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Presumably the name Internet 'Safety' Bill was coined by Dominic Cummings...

Internet organisations write to MPs pointing how dangerous it will be for internet users to lose the protection of End to End Encryption for their communications


Link Here 15th June 2021
Full story: Online Safety Bill...UK Government legislates to censor social media

To Members of Parliament: end-to-end encryption keeps us safe

68 million of your constituents are at risk of losing the most important tool to keep them safe and protected from cyber-criminals and hostile governments.

End-to-end encryption means that your constituents' family photographs, messages to friends and family, financial information, and the commercially sensitive data of businesses up and down the country, can all be kept safe from harm's way. It also keeps us safer in a world where connected devices have physical effect: end-to-end encryption secures connected homes, cars and children's toys. The government should not be making those more vulnerable to attack. The draft Online Safety Bill contains clauses that could undermine and in some situations even prohibit the use of end-to-end encryption, meaning UK citizens will be less secure online than citizens of other democracies. British businesses operating online will have less protection for their data flows in London than in the United States or the European Union. Banning end-to-end encryption, or introducing requirements for companies to scan the content of our messages, will remove protections for private citizens and companies' data. We all need that protection, but children and members of at-risk communities need it most of all.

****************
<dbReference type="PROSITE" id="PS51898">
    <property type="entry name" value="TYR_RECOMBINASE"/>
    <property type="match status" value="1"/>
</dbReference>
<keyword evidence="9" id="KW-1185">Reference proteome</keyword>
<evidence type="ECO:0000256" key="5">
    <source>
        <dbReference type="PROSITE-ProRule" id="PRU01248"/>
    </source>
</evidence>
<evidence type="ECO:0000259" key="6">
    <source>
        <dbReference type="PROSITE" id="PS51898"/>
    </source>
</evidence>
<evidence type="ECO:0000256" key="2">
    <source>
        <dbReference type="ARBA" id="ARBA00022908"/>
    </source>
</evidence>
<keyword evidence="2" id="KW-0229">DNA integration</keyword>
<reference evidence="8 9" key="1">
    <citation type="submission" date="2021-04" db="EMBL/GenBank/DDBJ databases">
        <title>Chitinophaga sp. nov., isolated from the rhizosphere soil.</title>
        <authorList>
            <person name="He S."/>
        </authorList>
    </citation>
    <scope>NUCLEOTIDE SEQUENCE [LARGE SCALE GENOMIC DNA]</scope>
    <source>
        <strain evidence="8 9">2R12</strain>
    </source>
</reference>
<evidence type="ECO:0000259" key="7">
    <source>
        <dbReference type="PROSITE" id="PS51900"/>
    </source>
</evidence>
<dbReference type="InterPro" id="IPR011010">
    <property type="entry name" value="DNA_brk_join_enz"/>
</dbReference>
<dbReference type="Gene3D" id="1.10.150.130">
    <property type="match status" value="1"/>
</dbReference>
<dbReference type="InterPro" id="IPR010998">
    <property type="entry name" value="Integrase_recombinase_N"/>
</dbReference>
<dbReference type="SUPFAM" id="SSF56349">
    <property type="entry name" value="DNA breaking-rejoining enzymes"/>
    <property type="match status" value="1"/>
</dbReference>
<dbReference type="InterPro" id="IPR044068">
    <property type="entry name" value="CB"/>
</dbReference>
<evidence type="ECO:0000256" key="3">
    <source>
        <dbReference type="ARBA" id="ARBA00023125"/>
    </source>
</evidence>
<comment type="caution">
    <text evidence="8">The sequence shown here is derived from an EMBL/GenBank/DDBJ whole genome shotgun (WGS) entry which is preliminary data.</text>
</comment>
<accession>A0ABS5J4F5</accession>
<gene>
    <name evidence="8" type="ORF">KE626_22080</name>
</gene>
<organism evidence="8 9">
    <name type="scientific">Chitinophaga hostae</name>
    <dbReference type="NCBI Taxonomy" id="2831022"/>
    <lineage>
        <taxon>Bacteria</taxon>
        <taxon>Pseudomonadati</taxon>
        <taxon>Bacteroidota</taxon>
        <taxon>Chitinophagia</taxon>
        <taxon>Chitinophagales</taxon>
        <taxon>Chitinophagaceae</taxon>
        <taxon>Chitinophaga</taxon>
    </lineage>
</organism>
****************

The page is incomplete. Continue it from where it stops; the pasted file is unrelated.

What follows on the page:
Don't leave them exposed.

With more people than ever before falling prey to criminals online, now is not the time for the UK to undertake a reckless policy experiment that puts its own citizens at greater risk. We, the undersigned, are calling on the Home Office to explain how it plans to protect the British public from criminals online when it is taking away the very tools that keep the public safe. If the draft Online Safety Bill aims to make us safer, end-to-end encryption should not be threatened or undermined by this legislation.